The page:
What’s the story?
Hollywood has been rocked by a series of allegations against film mogul Harvey Weinstein – the man behind many of the biggest films of the last three decades. Weinstein is alleged to have repeatedly harassed and even attacked actresses and other women working in the film industry, and there’s a growing sense that the breaking of the silence around his behaviour will lead to a number of other Hollywood figures facing similar allegations.
He was seen as the difficult but brilliant darling of the independent film industry; the man who alongside his enterprising brother ripped up the rulebook of Hollywood’s studio system. His collaborations with some the world’s great film-makers and actors have led to classic after classic: Pulp Fiction, Good Will Hunting, The English Patient and Shakespeare in Love among many. Yet now, Harvey Weinstein’s career and reputation both lie in tatters.
In early October, the New York Times published a story which included a number of serious allegations of sexual misconduct against Weinstein. They came from a range of high-profile Hollywood actresses, including Rose McGowan and Ashley Judd. Weinstein initially denied the claims and threatened legal action, but as the number of actresses coming forward with stories rose each day, a series of other actors and high-profile film industry figures spoke out against the mogul.
Before long, the narrative from Weinstein had changed. While still denying any actual non-consensual sex had taken place, the producer – whose wife quickly announced that she was leaving him – said he was taking ‘a leave of absence’ from his company, and that he is working with a therapist.
The story – which has dominated entertainment media coverage for weeks – continued to unravel. Other industry executives were implicated in the scandal, while still others were accused of similar behaviour. There is now a growing sense that there is a rotten culture within the film industry which not only enabled Weinstein to get away with this for such a long time, but also allows many powerful men like him to do likewise.
Partly in response to the many stories shared about Weinstein, women all over the world began to share their stories through #MeToo, an online campaign which encouraged women to talk about their own experiences of being sexually harassed or assaulted. The sheer numbers of women who subsequently did so created a major wake-up call for many who had not realised the scale of the problem. It’s not only Hollywood that has a seriously broken and poisonous culture of sexual abuse and gender-based injustice.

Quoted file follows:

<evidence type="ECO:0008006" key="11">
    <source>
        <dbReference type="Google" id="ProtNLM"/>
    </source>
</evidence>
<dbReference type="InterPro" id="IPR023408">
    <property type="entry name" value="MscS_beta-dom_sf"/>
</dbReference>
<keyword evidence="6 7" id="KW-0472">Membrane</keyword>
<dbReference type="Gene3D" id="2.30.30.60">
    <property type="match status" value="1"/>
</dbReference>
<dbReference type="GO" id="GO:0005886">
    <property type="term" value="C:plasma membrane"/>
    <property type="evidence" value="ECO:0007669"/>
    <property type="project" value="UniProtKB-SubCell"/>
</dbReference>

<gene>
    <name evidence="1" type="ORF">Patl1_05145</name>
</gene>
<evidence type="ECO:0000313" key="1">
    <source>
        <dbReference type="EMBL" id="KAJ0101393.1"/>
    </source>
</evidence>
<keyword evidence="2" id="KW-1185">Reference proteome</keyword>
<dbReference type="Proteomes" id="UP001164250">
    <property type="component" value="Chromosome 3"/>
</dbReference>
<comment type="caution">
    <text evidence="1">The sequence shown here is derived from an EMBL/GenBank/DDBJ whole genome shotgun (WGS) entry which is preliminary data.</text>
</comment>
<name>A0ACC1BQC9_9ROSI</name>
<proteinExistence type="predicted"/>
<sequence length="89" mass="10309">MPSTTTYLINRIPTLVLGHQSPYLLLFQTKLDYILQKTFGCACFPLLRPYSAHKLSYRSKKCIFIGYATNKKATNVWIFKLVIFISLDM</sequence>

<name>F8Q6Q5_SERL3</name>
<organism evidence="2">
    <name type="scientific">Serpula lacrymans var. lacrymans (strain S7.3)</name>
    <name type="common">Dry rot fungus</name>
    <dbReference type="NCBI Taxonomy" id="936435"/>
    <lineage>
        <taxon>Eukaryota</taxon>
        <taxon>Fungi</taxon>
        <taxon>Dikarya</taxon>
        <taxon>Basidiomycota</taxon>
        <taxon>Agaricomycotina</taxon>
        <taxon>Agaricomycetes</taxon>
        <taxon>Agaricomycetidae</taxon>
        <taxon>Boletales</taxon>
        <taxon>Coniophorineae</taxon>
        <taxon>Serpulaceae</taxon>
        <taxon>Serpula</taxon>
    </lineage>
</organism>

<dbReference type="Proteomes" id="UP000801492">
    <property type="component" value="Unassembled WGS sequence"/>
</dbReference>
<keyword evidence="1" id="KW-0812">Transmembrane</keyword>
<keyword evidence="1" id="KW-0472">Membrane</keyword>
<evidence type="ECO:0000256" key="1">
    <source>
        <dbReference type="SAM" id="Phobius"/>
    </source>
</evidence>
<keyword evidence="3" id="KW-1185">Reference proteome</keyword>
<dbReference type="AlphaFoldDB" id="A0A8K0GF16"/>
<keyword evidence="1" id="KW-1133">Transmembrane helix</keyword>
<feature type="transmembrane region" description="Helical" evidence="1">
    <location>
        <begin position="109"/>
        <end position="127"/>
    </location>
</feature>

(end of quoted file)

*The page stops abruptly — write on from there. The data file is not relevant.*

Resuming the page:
What have others been saying?
The original New York Times piece details the allegations against Weinstein, and will be remembered as one of the most significant pieces of investigative journalism for many years.
My column for Christian Today challenges all men to step up in response to the #MeToo campaign, and to recognise our complicity in a gender system that is profoundly unjust.
The Gospel Coalition’s Joe Carter provides four lessons for Christians from the scandal, which focus on the abuse of power rather than women.
Vicky Walker’s excellent blog for Premier Christianity magazine warns that men like Weinstein exist in our churches too.
#1 – ABUSE
In the context of Jesus’ profound command to ‘love one another’, abuse of another person is perhaps the most un-Christlike thing we can do. Sexual abuse is directly condemned by Paul in 1 Thessalonians 4: 3-8, in which he writes that “in this matter [sexual behaviours] no one should wrong or take advantage of a brother or sister,”[b] before adding gravely: “The Lord will punish all those who commit such sins, as we told you and warned you before.” The Bible also speaks out frequently against the abuse of power, as in Luke 22 where Jesus talks even at the Last Supper about the issue. As another dispute breaks out among the disciples about who is the greatest, Jesus says: “The kings of the Gentiles lord it over them; and those who exercise authority over them call themselves Benefactors. But you are not to be like that. Instead, the greatest among you should be like the youngest, and the one who rules like the one who serves.” (Luke 22: 25-26)
#2 – GENDER JUSTICE
Paul writes in Galatians 3 that “there is neither Jew nor Gentile, neither slave nor free, nor is there male and female, for you are all one in Christ Jesus.” There has been a culture in churches in the past (which is still sadly prevalent in many today) that values men above women, and therefore is unable to notice profound gender-based injustice. In fact, as Paul’s words remind us, we should be one of the loudest voices against prejudicial and unjust behaviour of all kinds.
Points for prayer
- Pray for Harvey Weinstein’s alleged victims, that they would know genuine healing and peace in spite of their ordeals.
- Pray for the many women who have suffered sexual abuse and harassment, and who may have reflected on and relived their own past experiences as a result of this high-profile news and resulting online activity.
- Pray that this story, and the #MeToo campaign, will lead to long-term change for women both in and outside the church.
Martin Saunders is Youthscape’s Deputy Chief Executive. A former editor of Youthwork magazine and the founding Editor of sister-title Childrenswork, Martin is a popular speaker and the author of various books including ‘Youth Work From Scratch’. He lives in Reigate, Surrey with his wife Jo and their four children.